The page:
Lippitt leaves the University a legacy

By
Tuesday, September 13, 2005

Frederick Lippitt left the University more than $6 million and the Lippitt property at 108 Prospect St. when he died May 11. A longtime East Side resident and frequent donor to the University, he was 88.

The money left to the University, according to Lippitt’s will, is to be distributed in the form of two $3 million professorship endowments: one in his sister Mary Ann’s name, in American history, and one in Frederick’s name in public policy. The remainder of a trust established in the 1990s will also be given to the University, although according to News Service Director Mark Nickel, it still remains unclear exactly how much money is in the fund.

The James M. Kimball house, a brick house at 108 Prospect St. where the siblings have lived since the 1950s, will also be given to the University upon the death of Mary Ann Lippitt. According to the will, the house is to be kept as a single-family residence for 30 years after Mary Ann’s death, at which point it can be divided into apartments.

The house, itself an artifact of Providence history, was built in 1873 for a cotton manufacturer and includes a two-story brick stable behind the main house. The house rests on the only Prospect Street plot that spans the width of the whole block, and according to the Providence Journal, the property is assessed at more than $2.3 million.

These most recent donations are characteristic of the influential role the Lippits have played in Rhode Island society since John Lippitt settled in Providence in 1638. John Lippitt, a direct ancestor of Frederick, was politically active in the state’s early history. Frederick’s father was a U.S. Senator, and his grandfather and an uncle were Rhode Island governors.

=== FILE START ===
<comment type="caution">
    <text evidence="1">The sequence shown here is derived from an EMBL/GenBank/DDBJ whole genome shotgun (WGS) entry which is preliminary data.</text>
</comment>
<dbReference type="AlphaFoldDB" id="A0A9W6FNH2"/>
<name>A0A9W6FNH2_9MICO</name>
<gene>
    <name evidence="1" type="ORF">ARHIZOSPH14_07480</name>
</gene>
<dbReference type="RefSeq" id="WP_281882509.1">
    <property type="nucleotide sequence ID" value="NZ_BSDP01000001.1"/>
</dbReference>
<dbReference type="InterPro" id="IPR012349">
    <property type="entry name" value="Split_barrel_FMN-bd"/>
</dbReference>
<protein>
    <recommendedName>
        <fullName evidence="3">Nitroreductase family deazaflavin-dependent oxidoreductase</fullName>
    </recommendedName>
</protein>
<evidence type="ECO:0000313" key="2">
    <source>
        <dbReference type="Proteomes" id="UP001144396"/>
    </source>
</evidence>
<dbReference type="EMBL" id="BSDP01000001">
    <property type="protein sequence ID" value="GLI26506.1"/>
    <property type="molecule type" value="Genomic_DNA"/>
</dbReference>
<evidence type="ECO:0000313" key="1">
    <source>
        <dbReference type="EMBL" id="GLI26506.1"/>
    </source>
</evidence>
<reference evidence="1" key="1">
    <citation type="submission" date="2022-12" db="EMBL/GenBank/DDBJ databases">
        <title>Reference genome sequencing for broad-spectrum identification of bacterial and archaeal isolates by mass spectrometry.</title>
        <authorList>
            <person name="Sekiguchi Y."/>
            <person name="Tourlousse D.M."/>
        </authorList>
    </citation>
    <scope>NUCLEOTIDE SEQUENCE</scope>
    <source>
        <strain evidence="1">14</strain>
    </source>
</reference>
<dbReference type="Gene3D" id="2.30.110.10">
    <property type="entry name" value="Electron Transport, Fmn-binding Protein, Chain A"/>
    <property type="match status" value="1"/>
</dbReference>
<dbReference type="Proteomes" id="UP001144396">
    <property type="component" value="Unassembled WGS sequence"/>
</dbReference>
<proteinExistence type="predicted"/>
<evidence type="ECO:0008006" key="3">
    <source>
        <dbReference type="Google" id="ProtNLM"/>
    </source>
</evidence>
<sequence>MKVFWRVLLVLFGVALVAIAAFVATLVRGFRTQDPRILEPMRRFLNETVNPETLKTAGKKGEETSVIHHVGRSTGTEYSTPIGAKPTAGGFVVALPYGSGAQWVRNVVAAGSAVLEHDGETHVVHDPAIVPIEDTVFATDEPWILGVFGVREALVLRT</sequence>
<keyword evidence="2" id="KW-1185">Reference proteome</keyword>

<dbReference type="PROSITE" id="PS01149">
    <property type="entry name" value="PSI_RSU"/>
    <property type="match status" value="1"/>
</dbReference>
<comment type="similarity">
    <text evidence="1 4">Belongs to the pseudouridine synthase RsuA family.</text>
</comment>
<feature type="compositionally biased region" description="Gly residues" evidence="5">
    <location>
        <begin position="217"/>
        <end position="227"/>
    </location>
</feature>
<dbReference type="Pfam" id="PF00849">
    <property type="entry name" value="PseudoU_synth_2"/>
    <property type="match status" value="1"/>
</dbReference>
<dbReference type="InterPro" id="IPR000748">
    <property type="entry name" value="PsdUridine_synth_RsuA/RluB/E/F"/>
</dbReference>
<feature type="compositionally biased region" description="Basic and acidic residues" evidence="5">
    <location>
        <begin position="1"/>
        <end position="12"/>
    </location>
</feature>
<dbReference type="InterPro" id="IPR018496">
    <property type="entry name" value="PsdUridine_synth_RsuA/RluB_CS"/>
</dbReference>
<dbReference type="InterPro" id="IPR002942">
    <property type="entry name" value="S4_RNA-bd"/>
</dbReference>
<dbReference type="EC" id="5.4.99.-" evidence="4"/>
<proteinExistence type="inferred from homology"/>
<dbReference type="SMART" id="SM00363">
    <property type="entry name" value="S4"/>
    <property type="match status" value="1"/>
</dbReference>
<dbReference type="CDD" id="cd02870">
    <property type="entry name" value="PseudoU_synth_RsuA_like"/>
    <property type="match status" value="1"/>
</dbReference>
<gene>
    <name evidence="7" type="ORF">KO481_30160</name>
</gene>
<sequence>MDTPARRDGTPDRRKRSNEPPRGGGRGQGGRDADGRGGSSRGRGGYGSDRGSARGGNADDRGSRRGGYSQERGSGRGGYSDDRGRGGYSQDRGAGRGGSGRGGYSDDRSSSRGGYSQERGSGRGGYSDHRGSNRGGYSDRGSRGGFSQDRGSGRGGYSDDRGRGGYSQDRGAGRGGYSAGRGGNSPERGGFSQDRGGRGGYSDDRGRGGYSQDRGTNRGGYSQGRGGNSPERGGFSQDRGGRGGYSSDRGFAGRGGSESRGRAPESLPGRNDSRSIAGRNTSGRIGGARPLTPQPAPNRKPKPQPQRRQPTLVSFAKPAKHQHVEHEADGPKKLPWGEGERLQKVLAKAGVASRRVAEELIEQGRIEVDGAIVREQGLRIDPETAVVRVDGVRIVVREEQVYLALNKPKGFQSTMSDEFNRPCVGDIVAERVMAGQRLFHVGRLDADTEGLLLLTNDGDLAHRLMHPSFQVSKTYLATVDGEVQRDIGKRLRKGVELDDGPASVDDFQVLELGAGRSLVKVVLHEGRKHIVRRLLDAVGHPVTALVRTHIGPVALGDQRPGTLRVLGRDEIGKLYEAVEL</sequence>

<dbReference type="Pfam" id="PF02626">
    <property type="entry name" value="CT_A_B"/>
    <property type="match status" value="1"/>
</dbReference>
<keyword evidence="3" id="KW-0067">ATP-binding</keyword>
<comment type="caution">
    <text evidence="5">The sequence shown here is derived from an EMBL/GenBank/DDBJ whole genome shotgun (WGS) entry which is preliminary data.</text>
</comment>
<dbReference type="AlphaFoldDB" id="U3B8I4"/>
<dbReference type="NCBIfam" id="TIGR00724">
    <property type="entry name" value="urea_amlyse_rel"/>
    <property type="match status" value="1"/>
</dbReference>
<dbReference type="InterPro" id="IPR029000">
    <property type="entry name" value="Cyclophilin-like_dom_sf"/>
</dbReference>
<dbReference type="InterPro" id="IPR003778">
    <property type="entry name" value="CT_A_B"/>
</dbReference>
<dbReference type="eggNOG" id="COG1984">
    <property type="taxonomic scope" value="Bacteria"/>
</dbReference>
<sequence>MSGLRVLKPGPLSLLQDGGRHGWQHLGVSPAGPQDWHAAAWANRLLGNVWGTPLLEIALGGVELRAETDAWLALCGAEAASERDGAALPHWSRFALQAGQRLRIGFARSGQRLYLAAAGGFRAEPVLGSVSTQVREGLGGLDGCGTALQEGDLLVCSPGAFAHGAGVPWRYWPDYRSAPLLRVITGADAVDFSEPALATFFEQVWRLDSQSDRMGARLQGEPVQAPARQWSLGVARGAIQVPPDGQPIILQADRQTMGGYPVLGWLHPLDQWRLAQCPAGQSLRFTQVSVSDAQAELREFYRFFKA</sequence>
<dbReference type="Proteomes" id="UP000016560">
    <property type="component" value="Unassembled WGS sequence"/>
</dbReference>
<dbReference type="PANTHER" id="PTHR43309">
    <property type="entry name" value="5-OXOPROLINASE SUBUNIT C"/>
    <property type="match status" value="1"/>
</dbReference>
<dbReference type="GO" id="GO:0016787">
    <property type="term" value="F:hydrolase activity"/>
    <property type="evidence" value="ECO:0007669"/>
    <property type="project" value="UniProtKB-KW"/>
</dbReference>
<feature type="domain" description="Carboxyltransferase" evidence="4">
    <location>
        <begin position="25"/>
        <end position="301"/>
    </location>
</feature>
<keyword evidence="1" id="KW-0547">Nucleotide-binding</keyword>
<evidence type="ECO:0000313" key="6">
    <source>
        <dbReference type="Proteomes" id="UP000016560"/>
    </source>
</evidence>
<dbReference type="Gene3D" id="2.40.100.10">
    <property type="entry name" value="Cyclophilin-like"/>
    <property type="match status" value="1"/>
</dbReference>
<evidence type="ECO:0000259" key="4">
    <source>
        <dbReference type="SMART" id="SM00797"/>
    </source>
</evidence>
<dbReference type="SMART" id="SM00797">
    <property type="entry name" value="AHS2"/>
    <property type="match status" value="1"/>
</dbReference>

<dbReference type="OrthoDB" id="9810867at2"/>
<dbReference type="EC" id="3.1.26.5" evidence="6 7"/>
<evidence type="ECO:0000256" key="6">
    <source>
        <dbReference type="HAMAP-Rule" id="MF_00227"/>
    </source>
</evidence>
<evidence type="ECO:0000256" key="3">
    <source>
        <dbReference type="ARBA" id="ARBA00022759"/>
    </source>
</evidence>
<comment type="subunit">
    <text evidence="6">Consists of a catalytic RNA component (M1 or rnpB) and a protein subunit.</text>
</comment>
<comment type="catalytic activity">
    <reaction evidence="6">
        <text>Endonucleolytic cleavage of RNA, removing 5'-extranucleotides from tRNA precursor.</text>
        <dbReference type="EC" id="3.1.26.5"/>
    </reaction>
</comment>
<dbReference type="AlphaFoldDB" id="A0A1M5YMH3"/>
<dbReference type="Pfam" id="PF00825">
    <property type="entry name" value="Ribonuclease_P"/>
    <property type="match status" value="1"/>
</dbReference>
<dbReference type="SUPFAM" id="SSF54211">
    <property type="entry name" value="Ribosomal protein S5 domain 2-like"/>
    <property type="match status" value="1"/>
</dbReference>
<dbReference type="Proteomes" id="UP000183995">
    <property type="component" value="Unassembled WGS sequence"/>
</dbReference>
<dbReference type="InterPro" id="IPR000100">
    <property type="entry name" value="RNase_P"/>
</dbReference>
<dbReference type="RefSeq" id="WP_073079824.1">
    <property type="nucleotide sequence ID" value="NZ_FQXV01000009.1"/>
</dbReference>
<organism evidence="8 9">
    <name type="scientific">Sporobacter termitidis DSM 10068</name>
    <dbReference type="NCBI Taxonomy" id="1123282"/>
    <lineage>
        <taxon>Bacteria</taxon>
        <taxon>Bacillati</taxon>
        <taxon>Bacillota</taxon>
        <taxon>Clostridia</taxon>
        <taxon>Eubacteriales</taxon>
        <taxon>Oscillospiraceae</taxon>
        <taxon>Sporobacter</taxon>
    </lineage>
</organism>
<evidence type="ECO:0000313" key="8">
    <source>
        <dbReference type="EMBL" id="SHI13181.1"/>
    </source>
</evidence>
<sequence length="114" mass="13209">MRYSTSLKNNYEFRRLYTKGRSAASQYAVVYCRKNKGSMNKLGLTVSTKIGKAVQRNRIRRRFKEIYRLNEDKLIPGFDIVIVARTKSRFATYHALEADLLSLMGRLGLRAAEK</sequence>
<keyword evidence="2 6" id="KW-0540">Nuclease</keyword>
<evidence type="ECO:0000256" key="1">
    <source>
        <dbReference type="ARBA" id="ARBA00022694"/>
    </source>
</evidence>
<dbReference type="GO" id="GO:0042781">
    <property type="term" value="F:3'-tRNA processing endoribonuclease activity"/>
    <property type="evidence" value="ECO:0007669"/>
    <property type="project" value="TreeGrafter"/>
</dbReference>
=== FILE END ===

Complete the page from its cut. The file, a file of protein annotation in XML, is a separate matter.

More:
Senator Lincoln Chafee ’75 is descended from the Lippitt family, and the Governor Henry Lippitt House, at the corner of Angell and Hope streets on the East Side, pays tribute to one of Frederick’s ancestors. Frederick was the nephew of President Taft. He also served in the State House of Representatives from 1963 to 1981.

The Lippitt family made its money from textile production, and over the years owned several mills and dyeing facilities, including the Lippitt Mill on the Pawtuxet River in West Warwick. In 1847, one Lippitt textile company owned by Frederick’s grandfather was worth $1 million.

Lippitt’s family has also been involved with philanthropy for years – a Rhode Island history written in 1932 said that one of Lippitt’s forefathers “wrought most potently for the advent of Rhode Island along economic, social, and political lines” and that “his fine family of sons and daughters continued to work for humanity.”

Frederick, a Yale University graduate, received an honorary law degree from Brown in 1977. He was a member of the University’s Board of Trustees from 1963 to 1970, and in 1979 became the last lifelong member of the Board of Fellows. In 2004, he and his sister were awarded the University President’s Medal for their years of “supporting (Brown’s) mission with their remarkable legacy of service and philanthropy.”